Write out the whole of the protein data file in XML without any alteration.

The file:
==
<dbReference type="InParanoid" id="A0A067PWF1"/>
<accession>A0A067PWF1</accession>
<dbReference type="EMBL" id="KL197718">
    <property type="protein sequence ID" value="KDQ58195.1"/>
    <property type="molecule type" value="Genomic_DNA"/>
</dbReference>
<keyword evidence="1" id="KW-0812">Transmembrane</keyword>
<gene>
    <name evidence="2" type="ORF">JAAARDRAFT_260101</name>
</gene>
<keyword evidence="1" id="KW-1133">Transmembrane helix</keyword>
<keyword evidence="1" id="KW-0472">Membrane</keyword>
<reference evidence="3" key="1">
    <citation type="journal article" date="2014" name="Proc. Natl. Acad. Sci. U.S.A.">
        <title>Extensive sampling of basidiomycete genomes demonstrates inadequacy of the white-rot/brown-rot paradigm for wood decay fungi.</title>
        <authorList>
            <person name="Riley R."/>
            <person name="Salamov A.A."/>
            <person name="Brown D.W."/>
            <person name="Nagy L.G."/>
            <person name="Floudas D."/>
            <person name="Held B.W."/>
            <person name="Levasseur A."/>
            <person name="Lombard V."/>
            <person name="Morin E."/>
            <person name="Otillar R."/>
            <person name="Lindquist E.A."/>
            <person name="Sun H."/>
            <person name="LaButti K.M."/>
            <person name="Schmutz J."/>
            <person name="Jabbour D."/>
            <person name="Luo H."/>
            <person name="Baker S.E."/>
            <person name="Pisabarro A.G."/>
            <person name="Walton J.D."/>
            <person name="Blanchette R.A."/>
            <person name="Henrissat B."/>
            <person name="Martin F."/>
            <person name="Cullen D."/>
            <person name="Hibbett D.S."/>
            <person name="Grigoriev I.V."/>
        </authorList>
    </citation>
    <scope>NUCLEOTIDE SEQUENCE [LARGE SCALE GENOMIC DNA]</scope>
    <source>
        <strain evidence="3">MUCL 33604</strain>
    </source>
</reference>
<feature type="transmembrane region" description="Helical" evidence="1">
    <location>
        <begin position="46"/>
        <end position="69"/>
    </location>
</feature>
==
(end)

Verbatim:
<dbReference type="InParanoid" id="A0A067PWF1"/>
<accession>A0A067PWF1</accession>
<dbReference type="EMBL" id="KL197718">
    <property type="protein sequence ID" value="KDQ58195.1"/>
    <property type="molecule type" value="Genomic_DNA"/>
</dbReference>
<keyword evidence="1" id="KW-0812">Transmembrane</keyword>
<gene>
    <name evidence="2" type="ORF">JAAARDRAFT_260101</name>
</gene>
<keyword evidence="1" id="KW-1133">Transmembrane helix</keyword>
<keyword evidence="1" id="KW-0472">Membrane</keyword>
<reference evidence="3" key="1">
    <citation type="journal article" date="2014" name="Proc. Natl. Acad. Sci. U.S.A.">
        <title>Extensive sampling of basidiomycete genomes demonstrates inadequacy of the white-rot/brown-rot paradigm for wood decay fungi.</title>
        <authorList>
            <person name="Riley R."/>
            <person name="Salamov A.A."/>
            <person name="Brown D.W."/>
            <person name="Nagy L.G."/>
            <person name="Floudas D."/>
            <person name="Held B.W."/>
            <person name="Levasseur A."/>
            <person name="Lombard V."/>
            <person name="Morin E."/>
            <person name="Otillar R."/>
            <person name="Lindquist E.A."/>
            <person name="Sun H."/>
            <person name="LaButti K.M."/>
            <person name="Schmutz J."/>
            <person name="Jabbour D."/>
            <person name="Luo H."/>
            <person name="Baker S.E."/>
            <person name="Pisabarro A.G."/>
            <person name="Walton J.D."/>
            <person name="Blanchette R.A."/>
            <person name="Henrissat B."/>
            <person name="Martin F."/>
            <person name="Cullen D."/>
            <person name="Hibbett D.S."/>
            <person name="Grigoriev I.V."/>
        </authorList>
    </citation>
    <scope>NUCLEOTIDE SEQUENCE [LARGE SCALE GENOMIC DNA]</scope>
    <source>
        <strain evidence="3">MUCL 33604</strain>
    </source>
</reference>
<feature type="transmembrane region" description="Helical" evidence="1">
    <location>
        <begin position="46"/>
        <end position="69"/>
    </location>
</feature>